Emergency services are braced for what is expected to be the busiest weekend of the year as thousands of office parties take place.
Police and paramedics are putting on extra patrols in case things get out of hand.
A & E units are also drafting in more staff as already busy hospitals come under more pressure.
Click below to watch a report by ITV News Anglia's Sarah Cooper
Emergency services prepare for 'Black Friday' - expected to be the busiest night of the year in pubs and clubs.Read the full story ›
Additional police will be on duty this weekend on what is expected to be one of the busiest weekends of the year.Read the full story ›
The number of calls to the East of England Ambulance service are up 11% compared to 2013 and that is before 'Black Friday' gets underway tonight.
Crews call the last Friday before Christmas 'Black Friday' as people make the most of what is for some, their last working day before Christmas.
There were 700 more callouts than average last Saturday and it's expected that figure will be exceeded tonight.
For special safety guidelines issued by the ambulance service. Click here.
The head of the East of England Ambulance Service is to step down in the coming months as the search for his sucessor begins less than a year after he started the job.
Anthony Marsh became interim Chief Executive of the Trust in January, tasked with improving ambulance response times. Also Chief Executive of the West Midlands Ambulance Service, he faced criticism over his quarter of a million pound salary.
His appointment was meant to last for up to two years, but the trust has already advertised for a replacement. Mr Marsh will stay until a successor is found.
Bedford Hospital has told people not to come to its Accident and Emergency department unless it's absolutely necessary.
The hospital is struggling to cope with what it's calling "exceptionally high demand" and cancelled all routine operations on Thursday 18 December to free up beds.
Hospital bosses say they're working hard to resolve the issue but have warned that patients with serious and life-threatening conditions will take priority in the meantime.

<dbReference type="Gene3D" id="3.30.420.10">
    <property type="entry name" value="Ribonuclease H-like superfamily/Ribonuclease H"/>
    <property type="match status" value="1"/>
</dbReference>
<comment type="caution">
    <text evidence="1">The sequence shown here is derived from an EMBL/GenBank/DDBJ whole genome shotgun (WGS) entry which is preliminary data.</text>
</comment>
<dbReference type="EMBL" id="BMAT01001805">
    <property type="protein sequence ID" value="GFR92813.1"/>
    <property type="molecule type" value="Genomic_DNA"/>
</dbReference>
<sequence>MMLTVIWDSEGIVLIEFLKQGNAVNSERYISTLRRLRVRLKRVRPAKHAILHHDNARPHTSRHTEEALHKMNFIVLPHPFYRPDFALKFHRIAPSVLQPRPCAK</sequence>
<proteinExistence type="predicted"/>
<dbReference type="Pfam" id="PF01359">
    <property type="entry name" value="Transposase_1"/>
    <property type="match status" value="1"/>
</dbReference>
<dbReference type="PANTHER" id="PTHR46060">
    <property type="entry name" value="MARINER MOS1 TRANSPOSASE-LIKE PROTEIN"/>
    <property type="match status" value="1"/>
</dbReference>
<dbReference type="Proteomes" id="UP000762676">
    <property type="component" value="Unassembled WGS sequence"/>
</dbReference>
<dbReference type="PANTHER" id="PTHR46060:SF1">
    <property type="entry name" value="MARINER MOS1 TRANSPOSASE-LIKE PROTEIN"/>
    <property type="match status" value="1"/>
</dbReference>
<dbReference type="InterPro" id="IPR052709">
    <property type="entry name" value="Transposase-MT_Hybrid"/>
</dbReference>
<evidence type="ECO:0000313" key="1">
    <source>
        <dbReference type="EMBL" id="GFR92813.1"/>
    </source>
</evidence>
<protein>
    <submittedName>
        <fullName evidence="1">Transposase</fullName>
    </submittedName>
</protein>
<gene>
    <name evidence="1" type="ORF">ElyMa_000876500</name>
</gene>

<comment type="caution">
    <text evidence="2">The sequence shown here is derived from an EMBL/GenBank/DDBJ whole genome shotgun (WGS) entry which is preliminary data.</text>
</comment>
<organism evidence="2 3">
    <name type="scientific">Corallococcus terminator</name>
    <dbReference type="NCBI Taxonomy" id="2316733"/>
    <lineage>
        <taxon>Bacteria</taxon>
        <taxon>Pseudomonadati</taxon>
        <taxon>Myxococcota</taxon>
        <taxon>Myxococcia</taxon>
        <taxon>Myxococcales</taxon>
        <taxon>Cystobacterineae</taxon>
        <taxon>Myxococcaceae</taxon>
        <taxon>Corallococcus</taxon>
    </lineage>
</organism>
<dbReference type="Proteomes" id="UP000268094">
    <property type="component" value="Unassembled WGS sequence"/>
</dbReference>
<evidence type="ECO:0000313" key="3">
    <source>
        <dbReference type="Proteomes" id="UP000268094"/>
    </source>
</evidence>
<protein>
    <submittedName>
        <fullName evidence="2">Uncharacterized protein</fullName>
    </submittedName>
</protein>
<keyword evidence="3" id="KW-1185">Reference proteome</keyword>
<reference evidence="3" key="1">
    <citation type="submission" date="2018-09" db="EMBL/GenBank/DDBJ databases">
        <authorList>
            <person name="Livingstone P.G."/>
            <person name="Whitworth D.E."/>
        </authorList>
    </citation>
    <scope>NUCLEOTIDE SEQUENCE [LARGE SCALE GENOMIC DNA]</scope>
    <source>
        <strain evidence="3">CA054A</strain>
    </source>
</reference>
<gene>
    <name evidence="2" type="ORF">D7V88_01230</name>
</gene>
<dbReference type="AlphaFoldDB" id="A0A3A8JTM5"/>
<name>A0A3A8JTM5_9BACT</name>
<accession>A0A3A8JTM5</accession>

A woman's dying wish to boost the organ donor register by 10,000 has been fulfilled.
Teresa Sandeman-Charles, from Duddenhoe End near Saffron Walden in Essex, set up a charity called Save 5 to try to boost the number of people signing up to be organ donors.
It came after she was diagnosed with two terminal lung conditions despite never having smoked herself. She died on Friday 12 December before she could have a transplant herself. She was 54.
"You still have this belief that somebody that special deserves to live and you just couldn't admit that she wasn't going to.
"If you could prevent your family or somebody else's family going through such terrible grief by donating your organs, think about it. It's one of the best things you can do in life."
Click below to watch Claire McGlasson's report
Teresa Sandeman-Charles from Essex, who was known as 'T' has had her dying wish come true, after 10,000 people signed up to her campaign for organ donors.
The 54 year old from Duddenhoe End near Saffron Walden, was diagnosed with two terminal lung conditions and set up the 'Save5' charity to boost the number of people on the organ donor register.
Teresa died last week, before she could have a transplant herself.
"She was in Papworth receiving a heavy dose of steroids, she told me she was in floods of tears in the bed, not because of what she was going through, but because she realised that three people die every day waiting on a transplant and there and then she came up with the idea of Save5."
A transplant was the only way to save Teresa. She had never smoked, but was diagnosed with two incurable lung diseases, one so rare it affects only 8 people in the world.
"Everyone who signs up to be a donor has the chance to save five lives."
A crisis-hit hospital has been cleared of deliberately manipulating cancer waiting times.Read the full story ›
The public are being urged not to attend local hospitals unless absolutely necessary following a surge in demand.Read the full story ›